For a country as small as Nepal, it's home to one of the world's most diverse and richest cultures. The country is made up of 125 different castes for people groups and 123 different local languages. It's not surprising that just by walking the streets and trails, we learn something new everyday! Each caste or people group have their own culture and that culture has its own sub-culture. That's a lot of culture for a country so small!
But despite all of the differences, something binds them together and make them all collectively "Nepali".
"Ke garne?" (KAY-GAR-NAY) literally translates to "What to do?" in English. It's a simple phrase and a rhetorical question. If you've visited Nepal, you've probably heard it many times and if you're planning for a visit, we'd suggest to jot it down your notebook before you come! It is the perfect depiction of the laid-back, no-stress culture that premeates deep even into the sub-cultures of Nepal.
Here's a few example of how you might use it:
The light's are out for 2 days straight... Ke garne?
There's a sudden strike bringing all your plans to a halt...Ke garne?
A motorist carrying basket full of live chickens got a little too close for comfort while driving, almost taking you out...Ke garne?
A simple shrug while uttering this cliché phrase might have different interpretations for different situations. It can be used when cheap trekking shoes are torn mid-hike, or a person cannot adequately express how much is at stake. The weight of it solely depends on the situation. Yet, the meaning never changes.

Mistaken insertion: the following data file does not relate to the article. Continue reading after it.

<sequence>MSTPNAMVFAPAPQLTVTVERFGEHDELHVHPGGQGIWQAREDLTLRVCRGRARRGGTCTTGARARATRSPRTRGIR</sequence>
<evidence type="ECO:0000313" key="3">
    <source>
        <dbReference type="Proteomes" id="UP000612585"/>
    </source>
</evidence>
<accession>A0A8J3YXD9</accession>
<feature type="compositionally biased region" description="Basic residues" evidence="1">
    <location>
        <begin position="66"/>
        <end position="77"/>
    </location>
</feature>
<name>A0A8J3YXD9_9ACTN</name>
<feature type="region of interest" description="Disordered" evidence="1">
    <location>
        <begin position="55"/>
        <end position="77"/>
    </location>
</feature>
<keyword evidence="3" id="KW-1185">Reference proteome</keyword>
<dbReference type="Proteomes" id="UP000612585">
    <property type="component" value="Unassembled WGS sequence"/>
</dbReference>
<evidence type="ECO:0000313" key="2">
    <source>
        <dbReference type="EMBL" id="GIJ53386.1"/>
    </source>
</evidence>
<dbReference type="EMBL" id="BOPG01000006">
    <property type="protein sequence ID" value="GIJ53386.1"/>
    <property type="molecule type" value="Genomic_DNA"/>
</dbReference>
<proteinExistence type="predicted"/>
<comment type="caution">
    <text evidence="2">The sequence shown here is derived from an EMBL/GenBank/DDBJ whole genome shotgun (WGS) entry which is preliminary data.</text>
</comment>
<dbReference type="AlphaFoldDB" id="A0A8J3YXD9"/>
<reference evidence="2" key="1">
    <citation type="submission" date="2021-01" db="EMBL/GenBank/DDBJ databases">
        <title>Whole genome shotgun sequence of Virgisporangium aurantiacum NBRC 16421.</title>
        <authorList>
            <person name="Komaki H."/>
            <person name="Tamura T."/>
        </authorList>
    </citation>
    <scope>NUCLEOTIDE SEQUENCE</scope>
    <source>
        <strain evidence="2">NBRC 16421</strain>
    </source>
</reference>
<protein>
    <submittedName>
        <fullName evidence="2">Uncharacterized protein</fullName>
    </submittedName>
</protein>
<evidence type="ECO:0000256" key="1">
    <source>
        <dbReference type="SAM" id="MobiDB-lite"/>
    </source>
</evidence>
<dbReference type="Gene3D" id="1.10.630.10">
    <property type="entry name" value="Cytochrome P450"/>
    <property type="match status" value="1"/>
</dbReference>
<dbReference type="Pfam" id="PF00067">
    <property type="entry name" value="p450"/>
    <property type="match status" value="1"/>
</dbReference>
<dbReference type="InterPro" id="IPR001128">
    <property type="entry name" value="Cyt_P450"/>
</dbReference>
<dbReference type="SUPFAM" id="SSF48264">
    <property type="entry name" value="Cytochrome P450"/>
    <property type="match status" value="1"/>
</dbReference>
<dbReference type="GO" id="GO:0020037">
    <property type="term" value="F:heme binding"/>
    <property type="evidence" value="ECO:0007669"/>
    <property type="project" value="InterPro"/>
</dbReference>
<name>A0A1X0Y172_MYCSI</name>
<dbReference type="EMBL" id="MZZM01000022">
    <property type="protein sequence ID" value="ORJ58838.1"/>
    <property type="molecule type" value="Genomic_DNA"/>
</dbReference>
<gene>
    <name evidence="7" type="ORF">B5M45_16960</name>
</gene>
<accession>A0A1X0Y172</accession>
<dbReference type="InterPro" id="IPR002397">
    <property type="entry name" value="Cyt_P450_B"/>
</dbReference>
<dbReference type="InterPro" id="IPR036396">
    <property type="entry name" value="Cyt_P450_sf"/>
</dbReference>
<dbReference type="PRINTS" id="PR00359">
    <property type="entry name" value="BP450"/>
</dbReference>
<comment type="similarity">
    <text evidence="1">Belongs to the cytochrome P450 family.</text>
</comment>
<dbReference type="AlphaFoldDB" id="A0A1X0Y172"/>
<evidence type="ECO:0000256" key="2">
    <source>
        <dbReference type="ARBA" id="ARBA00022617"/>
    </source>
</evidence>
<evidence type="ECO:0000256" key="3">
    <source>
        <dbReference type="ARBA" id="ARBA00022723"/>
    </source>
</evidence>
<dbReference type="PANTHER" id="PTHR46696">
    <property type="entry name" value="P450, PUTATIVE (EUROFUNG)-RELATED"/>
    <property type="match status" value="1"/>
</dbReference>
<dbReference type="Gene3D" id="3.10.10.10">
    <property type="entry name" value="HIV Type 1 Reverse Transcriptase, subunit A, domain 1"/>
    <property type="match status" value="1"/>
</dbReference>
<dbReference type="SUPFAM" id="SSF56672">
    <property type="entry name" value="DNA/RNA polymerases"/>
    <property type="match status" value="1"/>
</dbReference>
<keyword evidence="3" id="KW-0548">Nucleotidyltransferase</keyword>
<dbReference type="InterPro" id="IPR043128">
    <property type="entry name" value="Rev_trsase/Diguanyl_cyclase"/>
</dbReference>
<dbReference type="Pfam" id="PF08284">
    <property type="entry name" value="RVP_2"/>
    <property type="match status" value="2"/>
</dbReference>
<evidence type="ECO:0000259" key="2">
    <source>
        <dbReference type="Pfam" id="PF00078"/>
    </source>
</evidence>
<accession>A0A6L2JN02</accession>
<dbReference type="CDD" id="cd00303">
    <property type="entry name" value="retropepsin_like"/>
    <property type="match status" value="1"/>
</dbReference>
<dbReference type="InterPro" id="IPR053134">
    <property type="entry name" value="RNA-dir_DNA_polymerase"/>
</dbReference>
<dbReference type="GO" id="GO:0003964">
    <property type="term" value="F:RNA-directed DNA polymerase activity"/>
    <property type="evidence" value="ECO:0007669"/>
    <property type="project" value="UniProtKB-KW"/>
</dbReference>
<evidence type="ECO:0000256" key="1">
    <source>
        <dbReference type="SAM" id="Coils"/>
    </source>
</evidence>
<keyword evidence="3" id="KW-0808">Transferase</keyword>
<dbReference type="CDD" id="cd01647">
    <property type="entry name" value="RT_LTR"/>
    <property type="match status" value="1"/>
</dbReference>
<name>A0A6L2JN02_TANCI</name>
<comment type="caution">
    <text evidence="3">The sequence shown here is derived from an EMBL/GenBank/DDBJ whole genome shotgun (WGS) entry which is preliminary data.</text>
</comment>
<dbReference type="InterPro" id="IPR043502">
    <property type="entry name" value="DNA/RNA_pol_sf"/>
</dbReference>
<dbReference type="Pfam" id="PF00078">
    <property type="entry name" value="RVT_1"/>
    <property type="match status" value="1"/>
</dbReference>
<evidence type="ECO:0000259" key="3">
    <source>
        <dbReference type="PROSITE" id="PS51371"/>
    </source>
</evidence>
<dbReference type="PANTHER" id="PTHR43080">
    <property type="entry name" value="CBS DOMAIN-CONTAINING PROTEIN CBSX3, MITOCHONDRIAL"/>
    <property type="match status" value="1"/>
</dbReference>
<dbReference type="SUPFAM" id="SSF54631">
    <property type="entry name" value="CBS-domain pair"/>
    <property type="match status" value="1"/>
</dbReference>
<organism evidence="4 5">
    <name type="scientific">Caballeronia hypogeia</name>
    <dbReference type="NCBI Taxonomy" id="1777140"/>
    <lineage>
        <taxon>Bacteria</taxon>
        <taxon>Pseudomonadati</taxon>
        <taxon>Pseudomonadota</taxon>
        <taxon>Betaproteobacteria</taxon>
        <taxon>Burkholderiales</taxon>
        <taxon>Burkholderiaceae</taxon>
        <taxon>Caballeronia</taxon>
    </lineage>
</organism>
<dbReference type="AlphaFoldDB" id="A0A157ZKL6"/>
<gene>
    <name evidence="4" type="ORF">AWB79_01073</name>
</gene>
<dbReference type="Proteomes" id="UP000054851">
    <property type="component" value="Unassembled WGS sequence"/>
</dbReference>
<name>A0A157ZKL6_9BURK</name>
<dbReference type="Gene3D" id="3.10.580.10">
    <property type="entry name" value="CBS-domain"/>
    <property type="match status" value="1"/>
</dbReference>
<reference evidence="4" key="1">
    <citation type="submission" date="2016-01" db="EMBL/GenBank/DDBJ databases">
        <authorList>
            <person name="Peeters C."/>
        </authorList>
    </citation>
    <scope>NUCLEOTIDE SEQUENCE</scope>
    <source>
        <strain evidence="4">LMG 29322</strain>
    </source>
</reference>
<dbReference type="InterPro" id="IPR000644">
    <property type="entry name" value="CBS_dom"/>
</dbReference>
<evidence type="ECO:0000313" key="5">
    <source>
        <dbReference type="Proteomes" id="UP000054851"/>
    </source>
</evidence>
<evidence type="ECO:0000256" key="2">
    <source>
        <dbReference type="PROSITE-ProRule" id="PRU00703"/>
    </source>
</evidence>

"It is what it is."
When you read through this, or if you've experienced this culture first hand, it may seem discouraging and frustrating. It almost seems like people expect things to go wrong, that maybe, there isn't much to hope for if things don't work out anyway. Yet, underneath the pessimistic facade of the "Ke garne?" culture, we see a new perspective.
Nepal as a country has faced many challenges. 10 years of civil unrest and war, curfews, strikes, power cuts and life changing natural disasters have tested their strength and they've survived. They have been forced to, in a sense, just go with the flow. They have grown to see, in the end, things do work out.
We've learned that Nepalis choose a "Ke garne" attitude instead of one of despair, they're essentially choosing hope. Choosing this path may not always change the outcome, but, ke garne? Some things are not up to us. Its little glimmers of hope and the resillience of the Nepali people that allows them to choose such laid-back demeanor even admid the most uncertain times.
We don't know what the future of the Himalayas hold, what trials they'll have to endure next, but we'll work for hope and have a cup of chiya(spicy, masala tea) while wait!
It may not sound like the best idea but ke garne? We love it!